Author Topic: Emptiness and morality  (Read 1582 times)

Offline Solodris

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Re: Emptiness and morality
« Reply #30 on: June 12, 2017, 04:24:49 pm »
If emptiness were to be inter-connected with greed, aversion and hatred, would this constitute skillful or unskillful exposure?

If emptiness were to be inter-connected with compassionate and dispassionate intentions, would this constitute skillful or unskillful exposure?

Is this a rhetorical question or do you really want to know answer?

Both, if something is thought-provoking enough to spark a conversation, it should be adressed. If it completes a unified understanding, what more is there to say?

Offline IdleChater

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Re: Emptiness and morality
« Reply #31 on: June 12, 2017, 04:35:25 pm »
If emptiness were to be inter-connected with greed, aversion and hatred, would this constitute skillful or unskillful exposure?

If emptiness were to be inter-connected with compassionate and dispassionate intentions, would this constitute skillful or unskillful exposure?

Is this a rhetorical question or do you really want to know answer?

Both, if something is thought-provoking enough to spark a conversation, it should be adressed. If it completes a unified understanding, what more is there to say?

Well based on your question, I suspect you don't have a particularly good understanding of emptiness.

You see, by definition, emptiness can't be interconnected to anything as there are no characteristics to connect to.

Also, because emptiness teaches there is no "self", it follows that there is no "other".  Nothing to connect to.


Offline Solodris

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Re: Emptiness and morality
« Reply #32 on: June 12, 2017, 04:47:34 pm »
If emptiness were to be inter-connected with greed, aversion and hatred, would this constitute skillful or unskillful exposure?

If emptiness were to be inter-connected with compassionate and dispassionate intentions, would this constitute skillful or unskillful exposure?

Is this a rhetorical question or do you really want to know answer?

Both, if something is thought-provoking enough to spark a conversation, it should be adressed. If it completes a unified understanding, what more is there to say?

Well based on your question, I suspect you don't have a particularly good understanding of emptiness.

You see, by definition, emptiness can't be interconnected to anything as there are no characteristics to connect to.

Also, because emptiness teaches there is no "self", it follows that there is no "other".  Nothing to connect to.

Since my question did not provoke a conversation towards a unified understanding of emptiness, there is nothing more for me to say that would provide further insight. This is why my questions remain rhetorical.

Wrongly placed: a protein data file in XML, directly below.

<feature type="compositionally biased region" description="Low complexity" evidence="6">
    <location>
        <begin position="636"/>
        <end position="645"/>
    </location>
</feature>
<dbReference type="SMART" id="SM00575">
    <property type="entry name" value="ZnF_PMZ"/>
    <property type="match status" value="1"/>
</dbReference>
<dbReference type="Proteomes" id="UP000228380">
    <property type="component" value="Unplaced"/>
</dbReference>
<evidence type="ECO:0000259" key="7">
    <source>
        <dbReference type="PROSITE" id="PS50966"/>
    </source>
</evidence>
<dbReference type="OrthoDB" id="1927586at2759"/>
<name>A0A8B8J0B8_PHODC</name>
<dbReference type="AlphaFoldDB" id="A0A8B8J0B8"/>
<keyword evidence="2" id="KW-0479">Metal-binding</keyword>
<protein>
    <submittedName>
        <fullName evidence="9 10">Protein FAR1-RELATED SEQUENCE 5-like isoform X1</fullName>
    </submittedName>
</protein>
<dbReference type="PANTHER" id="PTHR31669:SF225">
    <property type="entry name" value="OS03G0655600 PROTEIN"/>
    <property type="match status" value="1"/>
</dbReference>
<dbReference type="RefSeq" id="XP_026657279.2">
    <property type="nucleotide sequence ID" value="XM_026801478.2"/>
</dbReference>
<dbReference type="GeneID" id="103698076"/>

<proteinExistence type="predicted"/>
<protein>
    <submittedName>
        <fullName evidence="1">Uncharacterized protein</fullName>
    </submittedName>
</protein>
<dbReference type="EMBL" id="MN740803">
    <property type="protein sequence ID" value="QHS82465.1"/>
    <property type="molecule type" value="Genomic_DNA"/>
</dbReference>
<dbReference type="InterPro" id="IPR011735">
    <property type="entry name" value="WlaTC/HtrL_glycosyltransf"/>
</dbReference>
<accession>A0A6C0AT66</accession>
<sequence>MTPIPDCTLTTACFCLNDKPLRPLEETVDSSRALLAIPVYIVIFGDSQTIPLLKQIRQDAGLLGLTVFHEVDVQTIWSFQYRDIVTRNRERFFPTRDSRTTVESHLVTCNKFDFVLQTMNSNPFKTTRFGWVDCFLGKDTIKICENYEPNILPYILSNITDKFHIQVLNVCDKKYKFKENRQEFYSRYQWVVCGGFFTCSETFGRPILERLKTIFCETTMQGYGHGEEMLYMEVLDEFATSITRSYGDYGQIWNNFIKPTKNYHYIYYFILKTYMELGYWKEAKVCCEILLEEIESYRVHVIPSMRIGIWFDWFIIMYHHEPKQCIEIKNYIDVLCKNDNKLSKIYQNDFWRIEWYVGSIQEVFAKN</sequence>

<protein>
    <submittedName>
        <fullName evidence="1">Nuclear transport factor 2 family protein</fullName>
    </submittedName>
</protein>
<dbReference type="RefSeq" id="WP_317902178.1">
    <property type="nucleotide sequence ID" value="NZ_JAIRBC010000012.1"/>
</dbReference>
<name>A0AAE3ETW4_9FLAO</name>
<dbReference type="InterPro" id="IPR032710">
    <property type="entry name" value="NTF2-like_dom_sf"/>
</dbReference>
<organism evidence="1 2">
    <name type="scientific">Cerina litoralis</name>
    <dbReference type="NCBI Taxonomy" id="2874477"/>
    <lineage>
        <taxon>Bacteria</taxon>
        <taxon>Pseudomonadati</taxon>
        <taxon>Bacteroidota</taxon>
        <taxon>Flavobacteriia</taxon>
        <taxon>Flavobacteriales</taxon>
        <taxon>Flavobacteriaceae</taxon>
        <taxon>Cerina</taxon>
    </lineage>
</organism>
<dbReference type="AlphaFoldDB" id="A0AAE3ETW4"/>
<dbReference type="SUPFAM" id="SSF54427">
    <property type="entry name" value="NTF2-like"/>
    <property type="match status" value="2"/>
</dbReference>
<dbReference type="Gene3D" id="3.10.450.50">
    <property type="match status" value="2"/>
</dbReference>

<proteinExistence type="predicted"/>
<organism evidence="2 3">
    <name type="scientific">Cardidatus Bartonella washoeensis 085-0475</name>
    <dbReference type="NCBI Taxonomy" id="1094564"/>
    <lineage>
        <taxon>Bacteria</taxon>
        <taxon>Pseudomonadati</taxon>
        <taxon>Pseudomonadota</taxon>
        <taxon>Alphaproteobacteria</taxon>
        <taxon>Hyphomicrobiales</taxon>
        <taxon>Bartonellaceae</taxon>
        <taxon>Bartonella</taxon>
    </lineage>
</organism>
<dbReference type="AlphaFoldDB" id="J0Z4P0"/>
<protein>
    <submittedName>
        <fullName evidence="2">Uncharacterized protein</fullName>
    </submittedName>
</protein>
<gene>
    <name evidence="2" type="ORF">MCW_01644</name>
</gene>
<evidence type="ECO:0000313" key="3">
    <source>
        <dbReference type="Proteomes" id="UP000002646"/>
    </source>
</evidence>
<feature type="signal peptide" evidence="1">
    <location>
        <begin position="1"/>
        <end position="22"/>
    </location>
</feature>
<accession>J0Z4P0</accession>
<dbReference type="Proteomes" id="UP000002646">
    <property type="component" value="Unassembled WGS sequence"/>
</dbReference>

Offline Rahul

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Re: Emptiness and morality
« Reply #33 on: June 12, 2017, 08:15:14 pm »
If emptiness were to be inter-connected with greed, aversion and hatred, would this constitute skillful or unskillful exposure?

If emptiness were to be inter-connected with compassionate and dispassionate intentions, would this constitute skillful or unskillful exposure?
Connecting, or rather relating, greed, aversion and hatred to emptiness shows that one understands that such intentions do not have inherent existence; rather your mind indulging in certain views gives rise to such intentions. This is of course a skillful understanding.

Connecting compassionate and dispassionate intentions to emptiness shows that one understands that such intentions do not have their inherent existence, too; rather your mind indulging in certain views gives rise to such intentions. This is of course a skillful understanding.

This simply leads us to understand that intentions, noble or evil, are not part of one's nature. As long as one indulges in some views, relevant intentions may arise. This, in turn, leads us to conclude that one must not count such intentions or 'qualities' as part of one's self. This means that no being is inherently friendly, hostile, cruel, compassionate, ... This also means that no being must be judged ... There are more implications. But to conclude, this is definitely a skillful exposure.

Offline Spiny Norman

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Re: Emptiness and morality
« Reply #34 on: June 14, 2017, 01:35:55 am »
If the mind is empty of self-view, how can it be immoral since the cause of immorality is selfishness?

 :goodpost:

Offline Ron-the-Elder

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Re: Emptiness and morality
« Reply #35 on: June 14, 2017, 05:59:01 am »
Quote
VR:  "If the mind is empty of self-view, how can it be immoral since the cause of immorality is selfishness?"


Suppose the mind of a being was diseased, such as in a state of psychosis, or directed as in the state like that of a schizophrenic?  Legally can such a being be found to be moral or immoral ?

Intentions contained in the mind and later acted upon determine karmic consequences dependent upon their morality (right view or wrong view).